Video2_Fragile X–Related Protein 1 Regulates Nucleoporin Localization in a Cell Cycle–Dependent Manner.AVI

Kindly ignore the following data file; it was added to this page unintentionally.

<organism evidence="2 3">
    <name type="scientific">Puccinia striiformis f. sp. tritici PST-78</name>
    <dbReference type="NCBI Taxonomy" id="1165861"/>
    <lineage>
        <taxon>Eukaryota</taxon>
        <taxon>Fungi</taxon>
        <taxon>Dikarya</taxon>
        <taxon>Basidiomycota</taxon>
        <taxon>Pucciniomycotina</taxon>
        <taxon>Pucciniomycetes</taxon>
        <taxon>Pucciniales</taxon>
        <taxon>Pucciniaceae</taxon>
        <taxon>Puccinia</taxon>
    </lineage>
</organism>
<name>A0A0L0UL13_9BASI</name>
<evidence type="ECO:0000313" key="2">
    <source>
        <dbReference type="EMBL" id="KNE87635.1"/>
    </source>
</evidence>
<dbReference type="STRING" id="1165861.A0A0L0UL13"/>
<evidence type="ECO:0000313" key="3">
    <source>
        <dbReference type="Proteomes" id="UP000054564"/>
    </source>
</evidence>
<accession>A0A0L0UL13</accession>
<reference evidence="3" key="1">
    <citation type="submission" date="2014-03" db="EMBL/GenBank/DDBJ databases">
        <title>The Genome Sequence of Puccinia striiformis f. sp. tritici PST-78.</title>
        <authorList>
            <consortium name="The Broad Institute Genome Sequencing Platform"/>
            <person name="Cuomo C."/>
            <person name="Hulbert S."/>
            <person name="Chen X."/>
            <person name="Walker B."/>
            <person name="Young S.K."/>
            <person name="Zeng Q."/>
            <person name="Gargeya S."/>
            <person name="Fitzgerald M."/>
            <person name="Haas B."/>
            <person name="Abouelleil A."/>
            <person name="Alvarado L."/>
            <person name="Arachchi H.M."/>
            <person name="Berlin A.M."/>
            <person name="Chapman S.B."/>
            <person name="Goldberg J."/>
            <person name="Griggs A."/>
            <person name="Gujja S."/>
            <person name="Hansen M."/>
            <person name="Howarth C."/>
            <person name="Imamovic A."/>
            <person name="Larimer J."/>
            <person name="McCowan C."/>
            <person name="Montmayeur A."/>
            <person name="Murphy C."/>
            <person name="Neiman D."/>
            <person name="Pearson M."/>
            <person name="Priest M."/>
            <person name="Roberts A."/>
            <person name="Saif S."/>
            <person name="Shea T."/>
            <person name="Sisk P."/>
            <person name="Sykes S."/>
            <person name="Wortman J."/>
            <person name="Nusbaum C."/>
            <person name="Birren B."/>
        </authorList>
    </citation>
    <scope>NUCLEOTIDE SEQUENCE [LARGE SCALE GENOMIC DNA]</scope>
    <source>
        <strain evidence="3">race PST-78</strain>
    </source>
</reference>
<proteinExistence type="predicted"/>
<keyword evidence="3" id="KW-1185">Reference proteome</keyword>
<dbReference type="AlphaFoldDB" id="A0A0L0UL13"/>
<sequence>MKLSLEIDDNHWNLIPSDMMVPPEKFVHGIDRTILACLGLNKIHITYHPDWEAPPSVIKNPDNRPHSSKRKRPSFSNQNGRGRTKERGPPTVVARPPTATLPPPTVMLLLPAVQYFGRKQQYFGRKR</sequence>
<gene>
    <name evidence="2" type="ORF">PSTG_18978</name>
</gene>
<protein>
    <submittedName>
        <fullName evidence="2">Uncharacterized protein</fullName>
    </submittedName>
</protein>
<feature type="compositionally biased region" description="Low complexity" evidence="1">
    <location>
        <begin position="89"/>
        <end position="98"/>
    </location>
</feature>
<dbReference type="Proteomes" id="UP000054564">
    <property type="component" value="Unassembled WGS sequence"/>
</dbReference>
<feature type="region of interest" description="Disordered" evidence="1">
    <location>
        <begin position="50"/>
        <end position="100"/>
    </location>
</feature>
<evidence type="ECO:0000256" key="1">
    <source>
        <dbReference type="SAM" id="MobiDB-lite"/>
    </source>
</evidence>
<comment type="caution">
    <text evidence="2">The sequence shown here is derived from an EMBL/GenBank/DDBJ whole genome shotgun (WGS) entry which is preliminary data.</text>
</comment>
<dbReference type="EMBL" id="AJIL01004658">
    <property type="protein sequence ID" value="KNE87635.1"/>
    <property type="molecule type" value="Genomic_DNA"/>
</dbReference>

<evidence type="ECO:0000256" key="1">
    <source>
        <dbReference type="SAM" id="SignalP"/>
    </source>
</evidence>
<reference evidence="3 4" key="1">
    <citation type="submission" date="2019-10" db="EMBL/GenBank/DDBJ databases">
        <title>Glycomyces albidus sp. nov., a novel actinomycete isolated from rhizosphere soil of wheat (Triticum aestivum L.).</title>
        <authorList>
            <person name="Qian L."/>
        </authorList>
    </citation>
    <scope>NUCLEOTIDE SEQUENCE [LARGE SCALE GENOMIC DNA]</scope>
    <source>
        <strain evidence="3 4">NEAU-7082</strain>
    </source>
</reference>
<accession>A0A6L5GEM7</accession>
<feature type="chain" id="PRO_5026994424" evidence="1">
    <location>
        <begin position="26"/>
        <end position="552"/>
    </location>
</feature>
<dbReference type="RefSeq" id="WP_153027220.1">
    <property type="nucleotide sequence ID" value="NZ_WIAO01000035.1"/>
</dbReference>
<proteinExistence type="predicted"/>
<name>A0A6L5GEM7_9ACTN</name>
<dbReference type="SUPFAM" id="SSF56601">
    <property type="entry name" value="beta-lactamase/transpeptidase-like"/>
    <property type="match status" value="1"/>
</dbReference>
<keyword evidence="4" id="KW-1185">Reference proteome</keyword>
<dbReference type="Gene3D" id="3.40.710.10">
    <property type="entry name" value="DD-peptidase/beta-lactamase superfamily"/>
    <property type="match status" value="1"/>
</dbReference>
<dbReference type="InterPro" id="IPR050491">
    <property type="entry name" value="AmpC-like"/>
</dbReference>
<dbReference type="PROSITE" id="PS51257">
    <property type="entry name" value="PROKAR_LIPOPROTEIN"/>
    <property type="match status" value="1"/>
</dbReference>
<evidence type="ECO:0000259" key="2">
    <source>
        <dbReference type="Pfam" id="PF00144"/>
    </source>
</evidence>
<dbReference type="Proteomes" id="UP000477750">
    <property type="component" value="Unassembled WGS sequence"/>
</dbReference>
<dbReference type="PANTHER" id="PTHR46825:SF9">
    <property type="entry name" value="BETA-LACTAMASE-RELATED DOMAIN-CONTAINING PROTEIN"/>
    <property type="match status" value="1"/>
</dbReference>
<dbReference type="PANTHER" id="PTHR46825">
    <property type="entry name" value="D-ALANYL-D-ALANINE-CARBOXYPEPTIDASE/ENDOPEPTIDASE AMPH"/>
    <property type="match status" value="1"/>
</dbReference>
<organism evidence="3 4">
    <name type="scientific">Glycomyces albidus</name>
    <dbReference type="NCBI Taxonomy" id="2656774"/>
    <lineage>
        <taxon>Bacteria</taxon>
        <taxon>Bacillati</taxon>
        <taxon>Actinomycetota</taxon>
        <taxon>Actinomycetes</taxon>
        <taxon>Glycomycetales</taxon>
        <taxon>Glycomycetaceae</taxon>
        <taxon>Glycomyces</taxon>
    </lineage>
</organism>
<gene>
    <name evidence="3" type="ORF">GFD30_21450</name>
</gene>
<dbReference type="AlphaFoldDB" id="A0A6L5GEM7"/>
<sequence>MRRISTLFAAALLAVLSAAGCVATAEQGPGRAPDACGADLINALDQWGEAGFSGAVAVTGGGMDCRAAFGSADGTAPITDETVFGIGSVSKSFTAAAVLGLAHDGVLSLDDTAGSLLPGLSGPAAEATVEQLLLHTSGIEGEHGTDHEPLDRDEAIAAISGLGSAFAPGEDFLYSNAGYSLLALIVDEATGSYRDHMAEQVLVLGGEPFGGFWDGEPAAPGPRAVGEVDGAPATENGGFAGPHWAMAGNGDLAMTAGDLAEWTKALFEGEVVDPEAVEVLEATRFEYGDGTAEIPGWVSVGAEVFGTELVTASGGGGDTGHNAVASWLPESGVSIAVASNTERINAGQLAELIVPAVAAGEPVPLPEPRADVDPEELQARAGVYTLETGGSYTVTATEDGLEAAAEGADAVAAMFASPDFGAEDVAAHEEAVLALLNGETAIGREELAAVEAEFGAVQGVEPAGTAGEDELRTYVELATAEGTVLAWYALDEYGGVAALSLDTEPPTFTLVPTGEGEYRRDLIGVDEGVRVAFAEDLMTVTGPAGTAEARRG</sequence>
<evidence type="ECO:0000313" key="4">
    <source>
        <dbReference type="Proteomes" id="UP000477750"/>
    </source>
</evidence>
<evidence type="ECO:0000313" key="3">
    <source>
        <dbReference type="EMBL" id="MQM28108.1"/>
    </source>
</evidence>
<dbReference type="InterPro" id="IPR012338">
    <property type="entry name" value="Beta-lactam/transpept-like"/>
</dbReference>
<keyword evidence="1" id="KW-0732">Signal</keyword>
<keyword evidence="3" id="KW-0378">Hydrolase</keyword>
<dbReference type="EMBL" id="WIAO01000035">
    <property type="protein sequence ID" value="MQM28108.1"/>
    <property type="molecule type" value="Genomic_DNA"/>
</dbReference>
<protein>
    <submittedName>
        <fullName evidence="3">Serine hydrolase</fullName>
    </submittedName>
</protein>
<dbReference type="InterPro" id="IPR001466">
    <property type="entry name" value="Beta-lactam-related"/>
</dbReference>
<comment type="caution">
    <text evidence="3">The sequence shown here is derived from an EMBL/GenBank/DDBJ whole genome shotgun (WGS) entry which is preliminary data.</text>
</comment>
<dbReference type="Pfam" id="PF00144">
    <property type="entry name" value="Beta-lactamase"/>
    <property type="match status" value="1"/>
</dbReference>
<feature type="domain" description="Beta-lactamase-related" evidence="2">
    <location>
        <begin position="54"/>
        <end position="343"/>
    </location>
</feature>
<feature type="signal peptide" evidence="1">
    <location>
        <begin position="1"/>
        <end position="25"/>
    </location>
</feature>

Nuclear pore complexes (NPCs) are embedded in the nuclear envelope (NE) where they ensure the transport of macromolecules between the nucleus and the cytoplasm. NPCs are built from nucleoporins (Nups) through a sequential assembly order taking place at two different stages during the cell cycle of mammalian cells: at the end of mitosis and during interphase. In addition, fragile X–related proteins (FXRPs) can interact with several cytoplasmic Nups and facilitate their localization to the NE during interphase likely through a microtubule-dependent mechanism. In the absence of FXRPs or microtubule-based transport, Nups aberrantly localize to the cytoplasm forming the so-called cytoplasmic nucleoporin granules (CNGs), compromising NPCs’ function on protein export. However, it remains unknown if Nup synthesis or degradation mechanisms are linked to the FXRP–Nup pathway and if and how the action of FXRPs on Nups is coordinated with the cell cycle progression. Here, we show that Nup localization defects observed in the absence of FXR1 are independent of active protein translation. CNGs are cleared in an autophagy- and proteasome-independent manner, and their presence is restricted to the early G1 phase of the cell cycle. Our results thus suggest that a pool of cytoplasmic Nups exists that contributes to the NPC assembly specifically during early G1 to ensure NPC homeostasis at a short transition from mitosis to the onset of interphase.